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Go Back   SailNet Community > On Board > Gear & Maintenance
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  #1  
Old 09-15-2008
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chainplate fabrication..

Hi,
I am thinking of getting a new forestay chainplate for my Albin Vega 27 (a known weak spot on these boats).

Can anyone recommend a source for these?

If I need to have one fabricated, can you recommend a quality rigging company (have read some bad stories on here about faulty fabricators)?

Thanks,
groundhog
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Old 09-15-2008
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I wouldn't have a rigging shop fabricate it... I'd have a metal working shop fabricate it... much cheaper and probably what most rigging shops are going to do, so you'll have one less markup on the price. Can you post a photo of the old one, so we can see what it looks like. A lot of this depends on how complex the piece is.
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Old 09-16-2008
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Some rigging shops do have metal fabrication capabilities, and while you could go to a generalist metal shop, the rigger will likely have a better sense of the requirements for the finished piece. I have used Chesapeake Rigging in Annapolis to fabricate new chainplates and and a new stem fitting for my boat. I have been generally impressed with their work.

I used a local welder to make up some new special bases for my stern pulpit that double as the mounting points for some turning blocks; while the latter pieces are OK, the finish was not polished at all, and I suspect there may be some weak spots that could be prone to crevice corrosion in the future...
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Old 09-16-2008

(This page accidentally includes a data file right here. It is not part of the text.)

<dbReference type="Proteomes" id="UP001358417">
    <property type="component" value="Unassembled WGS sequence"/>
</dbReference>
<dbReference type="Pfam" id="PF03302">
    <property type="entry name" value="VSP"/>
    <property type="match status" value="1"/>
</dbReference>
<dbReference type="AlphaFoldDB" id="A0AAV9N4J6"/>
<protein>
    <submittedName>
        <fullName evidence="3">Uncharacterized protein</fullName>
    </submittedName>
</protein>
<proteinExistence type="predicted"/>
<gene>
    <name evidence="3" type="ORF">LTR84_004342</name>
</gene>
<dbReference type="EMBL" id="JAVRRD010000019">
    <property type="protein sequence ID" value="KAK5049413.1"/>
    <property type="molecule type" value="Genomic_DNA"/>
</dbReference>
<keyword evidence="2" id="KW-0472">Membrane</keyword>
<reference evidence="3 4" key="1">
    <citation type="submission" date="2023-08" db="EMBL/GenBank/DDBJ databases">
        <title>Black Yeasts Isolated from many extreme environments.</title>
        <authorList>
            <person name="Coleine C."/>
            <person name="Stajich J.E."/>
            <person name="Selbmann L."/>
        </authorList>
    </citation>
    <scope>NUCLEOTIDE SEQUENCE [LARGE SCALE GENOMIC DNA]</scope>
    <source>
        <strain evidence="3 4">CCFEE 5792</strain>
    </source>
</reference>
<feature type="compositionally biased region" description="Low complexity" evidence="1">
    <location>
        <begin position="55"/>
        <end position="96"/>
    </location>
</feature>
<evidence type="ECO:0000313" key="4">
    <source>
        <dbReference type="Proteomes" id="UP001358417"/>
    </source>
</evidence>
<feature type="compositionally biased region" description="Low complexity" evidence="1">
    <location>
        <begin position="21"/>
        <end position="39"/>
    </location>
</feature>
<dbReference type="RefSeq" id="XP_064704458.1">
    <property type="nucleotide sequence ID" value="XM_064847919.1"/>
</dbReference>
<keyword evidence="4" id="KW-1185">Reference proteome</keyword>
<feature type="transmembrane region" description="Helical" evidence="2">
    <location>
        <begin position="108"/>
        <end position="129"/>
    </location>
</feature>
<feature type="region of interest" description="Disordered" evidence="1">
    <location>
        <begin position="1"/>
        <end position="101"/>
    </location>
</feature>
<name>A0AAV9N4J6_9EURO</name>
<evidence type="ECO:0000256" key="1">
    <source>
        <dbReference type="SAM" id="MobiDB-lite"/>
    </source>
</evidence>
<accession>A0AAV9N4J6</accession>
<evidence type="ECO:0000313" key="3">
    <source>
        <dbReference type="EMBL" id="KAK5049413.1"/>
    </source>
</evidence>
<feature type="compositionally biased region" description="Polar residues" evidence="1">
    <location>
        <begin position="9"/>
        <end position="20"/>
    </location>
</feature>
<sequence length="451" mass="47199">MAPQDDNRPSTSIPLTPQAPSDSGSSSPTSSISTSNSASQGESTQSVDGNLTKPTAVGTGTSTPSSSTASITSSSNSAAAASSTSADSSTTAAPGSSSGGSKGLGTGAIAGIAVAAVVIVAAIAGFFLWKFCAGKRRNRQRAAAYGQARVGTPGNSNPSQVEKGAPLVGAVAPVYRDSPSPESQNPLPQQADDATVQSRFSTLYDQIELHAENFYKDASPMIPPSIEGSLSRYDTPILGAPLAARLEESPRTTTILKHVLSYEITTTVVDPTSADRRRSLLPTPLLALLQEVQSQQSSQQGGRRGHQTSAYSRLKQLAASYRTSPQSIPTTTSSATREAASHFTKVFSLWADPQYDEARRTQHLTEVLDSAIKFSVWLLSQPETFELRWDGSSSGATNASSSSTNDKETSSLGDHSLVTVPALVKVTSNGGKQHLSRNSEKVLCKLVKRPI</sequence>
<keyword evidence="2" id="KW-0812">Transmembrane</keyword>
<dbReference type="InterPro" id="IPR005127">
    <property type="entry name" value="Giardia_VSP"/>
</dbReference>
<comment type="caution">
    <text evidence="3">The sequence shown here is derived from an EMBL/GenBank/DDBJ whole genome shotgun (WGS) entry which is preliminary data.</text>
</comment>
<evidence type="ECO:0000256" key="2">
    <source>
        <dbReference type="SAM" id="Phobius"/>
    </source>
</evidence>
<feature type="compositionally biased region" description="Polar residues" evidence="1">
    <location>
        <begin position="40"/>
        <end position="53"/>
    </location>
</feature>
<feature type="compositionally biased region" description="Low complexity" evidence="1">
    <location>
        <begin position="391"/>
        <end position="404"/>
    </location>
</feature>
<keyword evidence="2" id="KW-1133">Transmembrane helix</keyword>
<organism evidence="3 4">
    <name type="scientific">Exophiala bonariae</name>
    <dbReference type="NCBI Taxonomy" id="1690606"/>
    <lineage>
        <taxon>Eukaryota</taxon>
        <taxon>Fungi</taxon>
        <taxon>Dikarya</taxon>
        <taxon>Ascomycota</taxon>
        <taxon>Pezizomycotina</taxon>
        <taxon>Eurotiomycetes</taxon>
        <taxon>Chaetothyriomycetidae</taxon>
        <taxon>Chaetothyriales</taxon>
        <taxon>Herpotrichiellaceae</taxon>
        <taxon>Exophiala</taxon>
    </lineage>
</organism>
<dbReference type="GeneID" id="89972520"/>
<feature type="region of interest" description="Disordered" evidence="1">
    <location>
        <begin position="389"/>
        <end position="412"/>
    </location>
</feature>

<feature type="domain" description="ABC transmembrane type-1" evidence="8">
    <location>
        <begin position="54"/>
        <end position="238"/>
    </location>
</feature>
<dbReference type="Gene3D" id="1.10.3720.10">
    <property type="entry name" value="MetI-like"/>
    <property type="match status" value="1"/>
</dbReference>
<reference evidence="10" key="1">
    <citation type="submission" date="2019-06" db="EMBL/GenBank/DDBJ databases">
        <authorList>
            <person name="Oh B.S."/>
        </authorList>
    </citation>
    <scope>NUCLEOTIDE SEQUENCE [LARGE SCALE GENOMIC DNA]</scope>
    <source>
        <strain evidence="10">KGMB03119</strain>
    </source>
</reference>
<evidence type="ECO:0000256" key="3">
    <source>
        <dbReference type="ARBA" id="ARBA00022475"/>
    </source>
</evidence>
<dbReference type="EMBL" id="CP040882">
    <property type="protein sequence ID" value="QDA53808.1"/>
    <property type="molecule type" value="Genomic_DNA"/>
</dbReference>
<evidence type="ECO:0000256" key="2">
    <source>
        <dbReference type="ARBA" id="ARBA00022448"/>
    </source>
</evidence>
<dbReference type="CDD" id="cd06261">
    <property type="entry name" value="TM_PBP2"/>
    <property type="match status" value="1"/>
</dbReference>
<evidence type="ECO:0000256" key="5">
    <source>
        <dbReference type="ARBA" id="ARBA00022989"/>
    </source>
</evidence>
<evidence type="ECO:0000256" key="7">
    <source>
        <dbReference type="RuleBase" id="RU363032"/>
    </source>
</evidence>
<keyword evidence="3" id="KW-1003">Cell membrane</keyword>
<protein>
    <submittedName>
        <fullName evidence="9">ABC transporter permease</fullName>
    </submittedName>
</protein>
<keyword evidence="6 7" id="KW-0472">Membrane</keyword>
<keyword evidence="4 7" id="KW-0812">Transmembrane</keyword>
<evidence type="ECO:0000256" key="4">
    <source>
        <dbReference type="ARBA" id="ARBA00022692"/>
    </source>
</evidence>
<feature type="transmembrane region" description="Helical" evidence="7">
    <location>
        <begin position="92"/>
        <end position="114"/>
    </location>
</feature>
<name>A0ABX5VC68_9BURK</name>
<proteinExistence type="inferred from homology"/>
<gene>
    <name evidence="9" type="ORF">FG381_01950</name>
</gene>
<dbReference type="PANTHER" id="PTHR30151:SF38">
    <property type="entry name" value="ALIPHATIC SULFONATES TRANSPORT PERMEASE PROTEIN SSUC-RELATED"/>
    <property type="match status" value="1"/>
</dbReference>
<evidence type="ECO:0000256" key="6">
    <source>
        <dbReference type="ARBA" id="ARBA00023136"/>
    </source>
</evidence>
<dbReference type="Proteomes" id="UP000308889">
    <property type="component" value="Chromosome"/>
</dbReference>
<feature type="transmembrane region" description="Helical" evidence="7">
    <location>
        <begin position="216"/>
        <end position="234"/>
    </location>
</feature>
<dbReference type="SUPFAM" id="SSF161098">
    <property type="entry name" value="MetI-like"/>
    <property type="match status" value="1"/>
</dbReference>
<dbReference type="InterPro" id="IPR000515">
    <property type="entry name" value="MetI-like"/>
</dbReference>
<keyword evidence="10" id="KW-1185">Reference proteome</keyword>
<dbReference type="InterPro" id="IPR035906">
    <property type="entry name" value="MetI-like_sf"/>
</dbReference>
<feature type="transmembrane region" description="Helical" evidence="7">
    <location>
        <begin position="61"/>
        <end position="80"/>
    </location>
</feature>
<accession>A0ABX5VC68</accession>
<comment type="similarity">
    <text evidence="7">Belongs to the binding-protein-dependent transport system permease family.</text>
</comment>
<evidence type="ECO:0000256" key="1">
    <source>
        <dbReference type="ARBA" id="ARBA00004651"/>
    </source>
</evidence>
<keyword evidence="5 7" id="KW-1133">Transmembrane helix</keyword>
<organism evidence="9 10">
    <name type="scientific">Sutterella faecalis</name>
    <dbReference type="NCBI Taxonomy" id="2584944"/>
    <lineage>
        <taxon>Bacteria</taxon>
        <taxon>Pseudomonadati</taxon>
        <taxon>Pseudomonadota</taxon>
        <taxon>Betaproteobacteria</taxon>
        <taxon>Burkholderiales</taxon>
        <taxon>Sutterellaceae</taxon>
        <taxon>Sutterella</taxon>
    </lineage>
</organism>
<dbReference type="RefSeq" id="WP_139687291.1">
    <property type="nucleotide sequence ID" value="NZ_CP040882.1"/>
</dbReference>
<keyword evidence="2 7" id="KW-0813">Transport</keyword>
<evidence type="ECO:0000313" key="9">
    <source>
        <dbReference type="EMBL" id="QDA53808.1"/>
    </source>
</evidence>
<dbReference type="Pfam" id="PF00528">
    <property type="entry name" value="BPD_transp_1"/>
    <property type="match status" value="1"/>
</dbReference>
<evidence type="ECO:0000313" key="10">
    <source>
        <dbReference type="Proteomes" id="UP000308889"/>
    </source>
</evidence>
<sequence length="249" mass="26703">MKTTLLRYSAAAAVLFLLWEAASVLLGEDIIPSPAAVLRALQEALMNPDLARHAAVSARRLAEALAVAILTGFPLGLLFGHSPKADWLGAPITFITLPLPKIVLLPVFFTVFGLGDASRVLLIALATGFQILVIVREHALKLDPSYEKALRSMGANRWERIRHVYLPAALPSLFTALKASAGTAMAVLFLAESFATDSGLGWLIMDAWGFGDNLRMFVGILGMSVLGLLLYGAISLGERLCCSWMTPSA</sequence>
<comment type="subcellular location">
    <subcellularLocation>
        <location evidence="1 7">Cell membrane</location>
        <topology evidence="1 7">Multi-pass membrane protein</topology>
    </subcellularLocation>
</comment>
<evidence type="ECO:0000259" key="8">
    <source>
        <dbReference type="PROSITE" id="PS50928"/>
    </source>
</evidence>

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Try eMachineShop.com

I saw in an older post (not sure which site) about a website that lets you to design your own part or use one of their templates. They have their own CAD you download to design the part on. It seemed like a good deal so I gave it a shot.

The site is Online Machine Shop - Instant Pricing. I have used the program and it seems to be what you need if you are like me and enjoy building your own stuff. I designed a couple of backing plates for my chainplates using their CAD program with pretty good results . It allowed me to select the type of material it would be made from and the finish (Polished, brushed, plated...) Once you complete your design and select the materials, the program inspects your drawing for completeness and provides you with the actual cost to manufacture the part. The price was acceptable for a fabricated part and I got exactly what I needed. A cost saving tip: Put multiple parts on the same drawing. Then it becomes one job instead of multiple jobs. I discovered this with my backing plates. Saved me almost $200 .

Hope this helps. Good luck.
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